The water pumped from the river will undergo several treatment stages before being supplied to consumers. Although the supply sounds quite high, the costs of processing highly-contaminated raw water are also high. The chemicals used are getting more expensive.

After being pumped from the river, the raw water will go through an intake screening process for early filtration to isolate physical substances such as wood, sand, grass and others.

The raw water is then pumped into a cascade aerator where it’s exposed to the atmosphere to improve the oxygen content and remove odor and flavour through oxidation to oxidize iron and dissolve manganese into insoluble and precipitate conditions.

The floc formed during processing at the flocculator channel.

After ventilation, liquid aluminum sulphate (to bind the foreign particles together to form floc or solid material), and aluminum chlorohydrate (as a highly polymerised coagulant to bind foreign particles together to form floc) are used in the raw water for coagulation. The water then flows into the flocculation tank.

Polymers are used to coagulate suspended solids and produce large curds of solid materials and the flow in the tank of the coagulants is controlled to obtain optimum flocculation.

The floc formed will trap the bacteria and the colours present in the water and it’s important to note the dosage of the chemicals used needs to be precise to form a good floc and facilitate the settling process.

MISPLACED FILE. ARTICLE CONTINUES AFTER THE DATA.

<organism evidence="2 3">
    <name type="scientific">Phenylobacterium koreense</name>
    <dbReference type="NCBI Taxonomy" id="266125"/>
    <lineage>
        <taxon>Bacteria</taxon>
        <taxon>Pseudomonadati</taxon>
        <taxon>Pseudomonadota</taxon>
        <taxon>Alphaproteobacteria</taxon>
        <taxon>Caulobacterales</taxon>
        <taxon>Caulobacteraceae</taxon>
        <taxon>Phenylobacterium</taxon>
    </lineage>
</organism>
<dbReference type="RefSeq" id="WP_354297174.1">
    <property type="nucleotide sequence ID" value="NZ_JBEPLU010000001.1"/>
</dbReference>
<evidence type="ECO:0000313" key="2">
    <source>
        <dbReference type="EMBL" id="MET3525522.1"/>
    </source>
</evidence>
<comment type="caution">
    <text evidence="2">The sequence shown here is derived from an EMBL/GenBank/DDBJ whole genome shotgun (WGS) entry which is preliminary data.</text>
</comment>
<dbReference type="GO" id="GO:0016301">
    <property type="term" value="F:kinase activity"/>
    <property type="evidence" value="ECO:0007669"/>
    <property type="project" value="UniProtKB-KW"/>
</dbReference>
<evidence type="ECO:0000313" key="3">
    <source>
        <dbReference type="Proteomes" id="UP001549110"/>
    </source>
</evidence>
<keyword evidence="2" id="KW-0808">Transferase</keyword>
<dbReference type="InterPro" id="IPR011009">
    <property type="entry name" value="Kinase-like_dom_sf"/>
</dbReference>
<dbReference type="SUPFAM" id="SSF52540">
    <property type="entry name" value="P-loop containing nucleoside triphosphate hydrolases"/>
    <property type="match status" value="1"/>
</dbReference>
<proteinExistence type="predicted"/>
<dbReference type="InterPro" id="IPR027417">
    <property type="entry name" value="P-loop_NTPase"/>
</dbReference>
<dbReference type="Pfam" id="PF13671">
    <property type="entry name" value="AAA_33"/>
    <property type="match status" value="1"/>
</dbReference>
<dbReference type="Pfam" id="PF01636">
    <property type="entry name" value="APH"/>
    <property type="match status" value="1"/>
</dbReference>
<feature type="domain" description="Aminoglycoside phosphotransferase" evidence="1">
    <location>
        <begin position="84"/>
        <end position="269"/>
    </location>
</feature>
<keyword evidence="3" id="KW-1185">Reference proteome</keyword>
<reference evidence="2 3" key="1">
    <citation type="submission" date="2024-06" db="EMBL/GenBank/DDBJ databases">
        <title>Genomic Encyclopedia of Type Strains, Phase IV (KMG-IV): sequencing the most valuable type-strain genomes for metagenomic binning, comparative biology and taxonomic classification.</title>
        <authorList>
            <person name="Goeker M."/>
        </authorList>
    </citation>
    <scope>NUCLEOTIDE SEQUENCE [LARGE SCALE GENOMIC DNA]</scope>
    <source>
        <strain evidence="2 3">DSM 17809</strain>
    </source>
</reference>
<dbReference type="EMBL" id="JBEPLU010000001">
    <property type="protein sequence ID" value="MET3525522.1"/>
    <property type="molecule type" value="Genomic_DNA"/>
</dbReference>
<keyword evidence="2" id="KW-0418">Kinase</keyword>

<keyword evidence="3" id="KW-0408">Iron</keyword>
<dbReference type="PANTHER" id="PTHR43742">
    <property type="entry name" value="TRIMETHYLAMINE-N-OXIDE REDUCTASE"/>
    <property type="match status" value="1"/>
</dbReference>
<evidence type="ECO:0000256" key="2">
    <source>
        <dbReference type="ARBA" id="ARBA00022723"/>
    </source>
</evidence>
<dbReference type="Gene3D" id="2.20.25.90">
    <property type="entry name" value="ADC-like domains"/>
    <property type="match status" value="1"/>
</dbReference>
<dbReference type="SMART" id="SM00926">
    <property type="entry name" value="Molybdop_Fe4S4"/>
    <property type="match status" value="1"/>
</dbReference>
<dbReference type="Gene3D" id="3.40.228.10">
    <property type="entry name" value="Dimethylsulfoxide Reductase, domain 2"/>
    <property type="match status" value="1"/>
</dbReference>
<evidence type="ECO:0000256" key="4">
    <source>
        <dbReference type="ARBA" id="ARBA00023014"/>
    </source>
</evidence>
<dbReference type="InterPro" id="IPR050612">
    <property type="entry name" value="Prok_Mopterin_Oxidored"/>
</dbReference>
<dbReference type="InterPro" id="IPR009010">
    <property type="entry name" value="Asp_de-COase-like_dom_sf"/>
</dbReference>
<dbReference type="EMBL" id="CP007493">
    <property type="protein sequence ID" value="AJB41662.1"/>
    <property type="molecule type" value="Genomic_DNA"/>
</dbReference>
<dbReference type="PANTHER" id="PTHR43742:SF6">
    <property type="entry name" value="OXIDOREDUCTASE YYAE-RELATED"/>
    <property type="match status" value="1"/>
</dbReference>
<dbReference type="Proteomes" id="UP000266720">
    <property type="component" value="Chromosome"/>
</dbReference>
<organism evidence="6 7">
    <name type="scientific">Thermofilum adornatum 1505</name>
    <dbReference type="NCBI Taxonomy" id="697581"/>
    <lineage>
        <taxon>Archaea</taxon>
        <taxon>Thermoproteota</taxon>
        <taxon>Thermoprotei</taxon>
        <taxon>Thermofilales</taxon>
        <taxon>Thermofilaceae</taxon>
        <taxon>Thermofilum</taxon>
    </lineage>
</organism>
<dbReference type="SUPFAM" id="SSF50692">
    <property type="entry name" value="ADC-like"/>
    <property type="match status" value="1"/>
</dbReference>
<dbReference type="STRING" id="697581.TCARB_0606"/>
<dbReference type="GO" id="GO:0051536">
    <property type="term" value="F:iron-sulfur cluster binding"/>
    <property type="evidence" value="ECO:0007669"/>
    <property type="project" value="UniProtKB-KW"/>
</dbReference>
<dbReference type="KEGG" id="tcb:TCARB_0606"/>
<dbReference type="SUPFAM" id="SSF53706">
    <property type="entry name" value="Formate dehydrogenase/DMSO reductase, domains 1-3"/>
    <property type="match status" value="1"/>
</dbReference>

Different tanks

Water containing floc will then flow into the settling tank where the large and heavy floc will settle down at the sedimentation tanks, producing clear water which will then flow into the filtering tank.

Water that has been filtered will flow into the clean water tank where chlorine is added to kill germs and microorganisms for safe drinking.

Hydrated Lime, meanwhile, is used to ensure the pH value is within the desired range. The pH of the water becomes low during the curing process due to the addition of alum. Hydrated Lime is thus mixed into filtered water to raise the pH value to the desired level.

The appropriate pH value is needed because if acidic (low), it will erode the water supply pipe and if alkaline, will form sediments on the water supply system.

The clean water is stored in a clean tank before being distributed and water quality testing is carried out on samples of raw water, sediment and clean water.

The routine internal quality control is done by collecting and testing of water samples which are sent to Department of Chemistry for analysis. The quality is monitored by the Engineering Services Division of Ministry of Health.

The water complies with the National Standard for Drinking Water Quality set by the Ministry of Health based on World Health Organisation guidelines.

Lambir Treatment Plant Water quality control executive Lizsberth Ngana briefing the students on the water treatment process.

Chloramine use

In Miri, chloramine is used to disinfect drinking water before delivery to the consumers. It’s a combination of chlorine and a very small amount of ammonia while chloramination is the process that adds chloramine to drinking water.

Chloramine is a more stable and persistent disinfectant. It preserves the quality of purified water as it travels through the distribution system and reduces the taste and odour of chlorine in tap water.